Bridget Phillipson MP: Sunderland and the country heading for a bad deal in Brexit negotiations

What will Britain get from Brexit deal?
What will Britain get from Brexit deal?

Nissan’s announcement that they were putting investment in the UK on hold is yet another example of the effect that uncertainty caused by the Government’s botched handling of Brexit is having on jobs and livelihoods in our community.

Ultimately, there is no Brexit deal that does not leave the North East worse off.

The Government’s own analysis finds that the economy of the North East could shrink by up to 11% even with a comprehensive trade deal being struck. The catastrophe of a no deal scenario would lead to a 16% hit to our region.

Almost half of the goods we export go into the EU market. This amount of trade cannot easily be replaced, and even if the Government negotiated trade deals to be in place at the point of leaving with every country outside of the EU, it still won’t make up the deficit.

Theresa May has tried to pretend that an imaginary ‘Brexit dividend’ will pay for funding the NHS.

The simple fact is that resourcing the NHS both financially and in terms of skilled staff will be harder and not easier outside the EU.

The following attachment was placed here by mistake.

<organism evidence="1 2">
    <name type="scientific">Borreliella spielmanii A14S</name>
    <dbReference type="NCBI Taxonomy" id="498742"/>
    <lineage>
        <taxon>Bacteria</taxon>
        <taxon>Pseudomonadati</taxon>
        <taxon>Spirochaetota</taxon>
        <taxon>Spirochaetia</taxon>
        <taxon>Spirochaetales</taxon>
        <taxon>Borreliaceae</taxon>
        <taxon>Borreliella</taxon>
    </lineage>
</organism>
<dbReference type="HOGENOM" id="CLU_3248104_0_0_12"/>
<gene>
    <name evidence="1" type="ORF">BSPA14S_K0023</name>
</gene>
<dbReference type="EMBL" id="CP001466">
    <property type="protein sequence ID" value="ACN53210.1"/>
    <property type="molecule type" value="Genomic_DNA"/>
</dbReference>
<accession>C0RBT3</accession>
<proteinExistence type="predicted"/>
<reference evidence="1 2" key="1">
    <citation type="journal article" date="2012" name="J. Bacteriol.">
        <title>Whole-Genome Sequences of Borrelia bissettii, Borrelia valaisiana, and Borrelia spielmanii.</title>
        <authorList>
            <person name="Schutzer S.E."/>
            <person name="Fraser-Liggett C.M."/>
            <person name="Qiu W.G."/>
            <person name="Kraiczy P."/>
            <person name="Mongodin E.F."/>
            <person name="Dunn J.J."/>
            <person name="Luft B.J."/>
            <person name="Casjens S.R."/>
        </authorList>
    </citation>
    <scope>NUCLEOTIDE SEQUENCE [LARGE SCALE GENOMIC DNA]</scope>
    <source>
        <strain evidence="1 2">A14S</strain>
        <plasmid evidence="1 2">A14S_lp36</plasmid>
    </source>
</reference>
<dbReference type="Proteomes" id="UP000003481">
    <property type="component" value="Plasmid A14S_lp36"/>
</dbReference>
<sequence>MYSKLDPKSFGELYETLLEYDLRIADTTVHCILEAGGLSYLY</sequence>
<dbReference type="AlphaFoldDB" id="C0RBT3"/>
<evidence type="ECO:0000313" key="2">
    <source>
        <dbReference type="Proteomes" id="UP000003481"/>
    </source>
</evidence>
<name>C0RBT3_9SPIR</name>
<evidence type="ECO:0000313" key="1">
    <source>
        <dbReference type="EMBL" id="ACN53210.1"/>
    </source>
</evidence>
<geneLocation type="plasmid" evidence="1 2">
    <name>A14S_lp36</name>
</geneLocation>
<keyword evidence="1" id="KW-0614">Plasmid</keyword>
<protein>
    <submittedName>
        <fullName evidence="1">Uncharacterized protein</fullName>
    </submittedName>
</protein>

The truth is becoming clear: there is no Brexit dividend, only a Brexit deficit and it’s going to mean paying a lot more for things like fuel and groceries.

I respect the fact that the referendum gave the government a mandate to try and negotiate a Brexit deal.

It was not, however, given a blank cheque to force a bad Brexit deal on the British people, and to make our community worse off.

Britain has been too unequal a country for too long.

Local people are right to be angry about the lack of investment in our region, about the fact that we have too few police officers on our streets, that our young people are denied opportunities to get on in life, and that our social care system is in crisis.

I’m angry about that too, and it’s what I came into politics to change.

But Brexit uncertainty is already hitting the British economy. It will be more difficult to take action on these major challenges if our country is poorer.

Whether you voted leave or remain, just one in ten people now think the Brexit process is going well.

Government ministers must not play fast and loose with the jobs and living standards of working people.

They must stop putting narrow-minded ideology ahead of the livelihoods of people in our region.

This isn’t about re-running the 2016 referendum.

Whatever you think of Brexit, it’s becoming clear that Sunderland, the North East and Britain as a whole is heading for a bad deal.

The Government simply must change course.